Last week, singer Ciara had tongues wagging and quickly became a trending topic when she and her one year-old son visited her boyfriend, Seattle Seahawks quarterback, Russell Wilson at training camp. For some, that alone was an offense. How dare she bring her child around a man who is not his father? But when a photo of her son and Wilson hugging on the football field surfaced, the “ish” really hit the fan. Rapper Future has been quite vocal in expressing his displeasure with Ciara for having her new beau in their son’s life after only a few months of dating. Public opinion ranged from the sublime to downright visceral. The largely gender-based battle line had been drawn. Men on Future’s side, women on Ciara’s.
The guys seemed to be adamant about the same thing. Ciara was wrong for including her boyfriend in her child’s life so early in their relationship. And even more wrong for allowing him to do dad-like things such as casually scooting the child around town in his stroller. Even rapper T.I., who clearly has been fully involved in the life of his wife Tiny’s daughter, tweeted that he would “go da [sic] fuck off” if the situation involved his child. Women, on the other hand, mostly wished Ciara well on her budding romance and expressed sentiments somewhere between joy and relief that she was exposing her son to a positive role model.
Who knows whether Ciara was sincere in her effort to include her son in a relationship that she believes has a future (no pun intended), or she was purposely trying to exact some type of emotional revenge against her son’s father, as some have suspected, who reportedly was unfaithful to her. The more interesting question is why did this issue strike such an emotional cord with people? Is it because many of us have had this same battle brew in our own lives?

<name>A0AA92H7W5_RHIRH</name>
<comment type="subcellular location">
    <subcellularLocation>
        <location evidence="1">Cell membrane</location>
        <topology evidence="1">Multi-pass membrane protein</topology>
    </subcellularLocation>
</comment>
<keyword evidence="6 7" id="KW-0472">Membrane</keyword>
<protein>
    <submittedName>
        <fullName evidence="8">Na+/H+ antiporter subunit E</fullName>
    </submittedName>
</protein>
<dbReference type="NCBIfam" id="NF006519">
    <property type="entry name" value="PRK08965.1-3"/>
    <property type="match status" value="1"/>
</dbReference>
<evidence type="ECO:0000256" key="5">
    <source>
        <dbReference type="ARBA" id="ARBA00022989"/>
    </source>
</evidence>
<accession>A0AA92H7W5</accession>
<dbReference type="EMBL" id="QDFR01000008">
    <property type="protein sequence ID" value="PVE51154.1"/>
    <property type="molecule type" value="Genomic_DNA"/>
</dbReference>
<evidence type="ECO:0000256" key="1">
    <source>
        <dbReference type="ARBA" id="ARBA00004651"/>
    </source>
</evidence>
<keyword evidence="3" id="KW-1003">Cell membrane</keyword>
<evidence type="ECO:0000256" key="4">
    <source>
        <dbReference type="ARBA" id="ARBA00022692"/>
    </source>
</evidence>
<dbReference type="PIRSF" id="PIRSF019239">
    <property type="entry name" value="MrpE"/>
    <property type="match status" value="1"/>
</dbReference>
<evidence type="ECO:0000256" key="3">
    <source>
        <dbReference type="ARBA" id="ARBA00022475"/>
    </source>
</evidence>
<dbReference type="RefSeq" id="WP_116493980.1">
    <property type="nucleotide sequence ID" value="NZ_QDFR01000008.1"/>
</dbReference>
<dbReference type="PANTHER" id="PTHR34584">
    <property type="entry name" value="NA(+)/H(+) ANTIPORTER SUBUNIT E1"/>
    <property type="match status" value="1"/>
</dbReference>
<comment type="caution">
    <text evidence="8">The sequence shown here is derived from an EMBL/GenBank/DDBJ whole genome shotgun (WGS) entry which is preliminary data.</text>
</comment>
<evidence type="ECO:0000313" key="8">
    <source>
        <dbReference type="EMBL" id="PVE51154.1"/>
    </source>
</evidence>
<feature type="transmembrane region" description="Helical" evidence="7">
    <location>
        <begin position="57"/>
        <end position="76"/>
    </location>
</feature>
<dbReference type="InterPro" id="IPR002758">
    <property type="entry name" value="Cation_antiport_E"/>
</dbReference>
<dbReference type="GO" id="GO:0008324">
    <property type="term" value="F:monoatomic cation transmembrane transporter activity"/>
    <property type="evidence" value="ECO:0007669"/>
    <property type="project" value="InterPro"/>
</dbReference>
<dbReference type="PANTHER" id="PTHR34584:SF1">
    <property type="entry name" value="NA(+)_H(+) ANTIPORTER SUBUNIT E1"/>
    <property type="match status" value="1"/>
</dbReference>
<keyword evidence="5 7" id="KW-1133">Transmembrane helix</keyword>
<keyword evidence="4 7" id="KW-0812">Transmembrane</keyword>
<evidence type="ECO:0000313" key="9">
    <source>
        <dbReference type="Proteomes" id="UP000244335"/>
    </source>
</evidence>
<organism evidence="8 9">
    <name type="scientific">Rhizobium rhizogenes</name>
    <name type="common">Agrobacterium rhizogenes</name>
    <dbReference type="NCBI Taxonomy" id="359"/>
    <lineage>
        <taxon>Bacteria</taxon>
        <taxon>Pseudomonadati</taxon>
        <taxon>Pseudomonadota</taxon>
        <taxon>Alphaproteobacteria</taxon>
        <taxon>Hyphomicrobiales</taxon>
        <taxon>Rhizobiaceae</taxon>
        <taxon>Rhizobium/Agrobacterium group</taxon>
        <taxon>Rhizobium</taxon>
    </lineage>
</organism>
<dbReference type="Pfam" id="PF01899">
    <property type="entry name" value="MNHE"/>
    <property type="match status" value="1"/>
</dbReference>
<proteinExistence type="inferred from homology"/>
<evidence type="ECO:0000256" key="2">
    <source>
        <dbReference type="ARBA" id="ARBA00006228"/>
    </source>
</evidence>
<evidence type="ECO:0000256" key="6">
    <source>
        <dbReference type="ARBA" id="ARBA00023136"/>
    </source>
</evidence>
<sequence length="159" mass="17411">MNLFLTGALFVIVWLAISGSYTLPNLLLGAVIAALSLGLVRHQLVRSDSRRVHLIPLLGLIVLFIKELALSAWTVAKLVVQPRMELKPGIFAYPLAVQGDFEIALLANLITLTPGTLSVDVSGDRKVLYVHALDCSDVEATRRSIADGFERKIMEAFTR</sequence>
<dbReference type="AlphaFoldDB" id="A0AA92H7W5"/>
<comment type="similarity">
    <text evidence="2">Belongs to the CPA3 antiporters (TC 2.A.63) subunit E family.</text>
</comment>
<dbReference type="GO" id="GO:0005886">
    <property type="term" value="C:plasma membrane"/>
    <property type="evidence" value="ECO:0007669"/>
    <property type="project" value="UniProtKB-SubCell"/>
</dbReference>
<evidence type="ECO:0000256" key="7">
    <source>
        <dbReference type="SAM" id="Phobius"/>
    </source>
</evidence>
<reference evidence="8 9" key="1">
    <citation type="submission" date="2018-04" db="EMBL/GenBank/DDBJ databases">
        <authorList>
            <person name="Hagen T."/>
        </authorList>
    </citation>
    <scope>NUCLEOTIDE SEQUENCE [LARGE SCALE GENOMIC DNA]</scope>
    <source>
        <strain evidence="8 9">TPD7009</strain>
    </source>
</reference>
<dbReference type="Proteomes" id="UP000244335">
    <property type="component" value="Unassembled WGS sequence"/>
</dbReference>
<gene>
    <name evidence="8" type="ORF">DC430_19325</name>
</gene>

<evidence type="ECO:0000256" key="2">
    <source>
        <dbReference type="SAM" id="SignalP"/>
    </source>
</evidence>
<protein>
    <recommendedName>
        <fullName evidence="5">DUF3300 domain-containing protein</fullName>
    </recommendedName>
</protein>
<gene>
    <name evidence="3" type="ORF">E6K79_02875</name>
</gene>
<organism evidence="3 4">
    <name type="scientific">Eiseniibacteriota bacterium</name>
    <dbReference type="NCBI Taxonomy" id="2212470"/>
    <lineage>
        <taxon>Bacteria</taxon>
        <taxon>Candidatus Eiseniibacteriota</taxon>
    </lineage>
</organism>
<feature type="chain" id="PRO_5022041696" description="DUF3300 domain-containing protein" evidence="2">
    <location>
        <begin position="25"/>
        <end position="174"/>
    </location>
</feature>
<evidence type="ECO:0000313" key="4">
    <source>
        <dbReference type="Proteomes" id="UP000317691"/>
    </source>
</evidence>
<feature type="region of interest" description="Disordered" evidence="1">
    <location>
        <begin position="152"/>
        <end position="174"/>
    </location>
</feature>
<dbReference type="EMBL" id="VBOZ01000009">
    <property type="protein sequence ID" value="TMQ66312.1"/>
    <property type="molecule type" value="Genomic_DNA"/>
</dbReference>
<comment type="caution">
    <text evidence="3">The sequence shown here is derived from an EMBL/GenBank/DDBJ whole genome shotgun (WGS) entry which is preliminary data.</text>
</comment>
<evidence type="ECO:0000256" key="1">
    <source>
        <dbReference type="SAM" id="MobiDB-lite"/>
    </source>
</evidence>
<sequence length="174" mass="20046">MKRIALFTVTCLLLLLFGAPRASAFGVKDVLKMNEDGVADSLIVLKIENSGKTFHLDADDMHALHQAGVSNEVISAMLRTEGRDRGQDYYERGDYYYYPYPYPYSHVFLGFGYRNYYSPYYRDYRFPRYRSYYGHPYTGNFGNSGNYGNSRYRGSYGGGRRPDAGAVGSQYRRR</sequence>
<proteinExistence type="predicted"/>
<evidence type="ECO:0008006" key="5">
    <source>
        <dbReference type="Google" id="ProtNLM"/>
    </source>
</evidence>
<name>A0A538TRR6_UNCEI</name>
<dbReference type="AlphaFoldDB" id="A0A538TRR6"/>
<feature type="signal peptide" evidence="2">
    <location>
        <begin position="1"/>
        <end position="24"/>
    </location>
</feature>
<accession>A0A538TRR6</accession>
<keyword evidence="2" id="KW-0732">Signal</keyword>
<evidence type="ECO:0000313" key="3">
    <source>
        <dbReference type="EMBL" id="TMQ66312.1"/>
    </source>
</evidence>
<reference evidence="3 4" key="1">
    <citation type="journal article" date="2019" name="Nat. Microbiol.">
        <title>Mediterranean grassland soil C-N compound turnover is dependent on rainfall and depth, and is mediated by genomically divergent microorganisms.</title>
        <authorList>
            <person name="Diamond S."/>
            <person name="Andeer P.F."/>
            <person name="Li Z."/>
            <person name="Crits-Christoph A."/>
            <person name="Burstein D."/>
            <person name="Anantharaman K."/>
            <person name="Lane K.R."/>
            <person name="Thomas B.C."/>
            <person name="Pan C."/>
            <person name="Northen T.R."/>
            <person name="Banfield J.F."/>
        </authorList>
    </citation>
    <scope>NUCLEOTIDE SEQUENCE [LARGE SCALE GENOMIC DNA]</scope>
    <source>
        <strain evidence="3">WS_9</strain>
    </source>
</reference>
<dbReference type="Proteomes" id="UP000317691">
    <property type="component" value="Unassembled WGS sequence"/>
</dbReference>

According to the American Psychological Association, 40% to 50% of marriages end in divorce. The Center for Disease Control reported that as of 2013, 40.6% of births in our country were to unmarried women. These statistics establish that for many of us, the people with whom we bear children, will not be our life partners. Despite that, our responsibility to our children remains.
No one should be used as a pawn in a child’s life to incite rage or jealousy in an ex. It’s not fair to the child or the new love interest. And whether at the hands of mom or dad, no child should be able to recall a parent’s parade of paramours. Introducing a man or woman into your child’s life is a weighty decision that takes time and requires careful consideration. It should be viewed as a privilege reserved only for someone who has demonstrated that they are worthy and ready for the responsibility. As a divorcee with a son of my own, I will not introduce a man into my son’s life until I feel certain that he is not only good for me, but also my son, and that he will likely be a permanent part of our lives.
And not that anyone asked, but here’s my two cents on the Ciara-Future-Russell Wilson baby battle. It is applicable to anyone similarly situated. A man who is a father to his child in the truest sense of the word cannot be duplicated or replaced. When he has cultivated a relationship with his child (a son especially) that is rooted in love, respect, admiration, presence, and consistency, there is no need to call interference whether it be against one man or a whole football team. He and his child’s bond will be unbreakable. Rather than going to war, mom and dad should assist each other in the transition of the right third-party into their child’s life when all circumstances indicate that the time is appropriate. It is the healthiest thing to do for the child, and the grown-folk thing to do for each other. If everyone plays their position, a blended family can without a doubt be a happy family.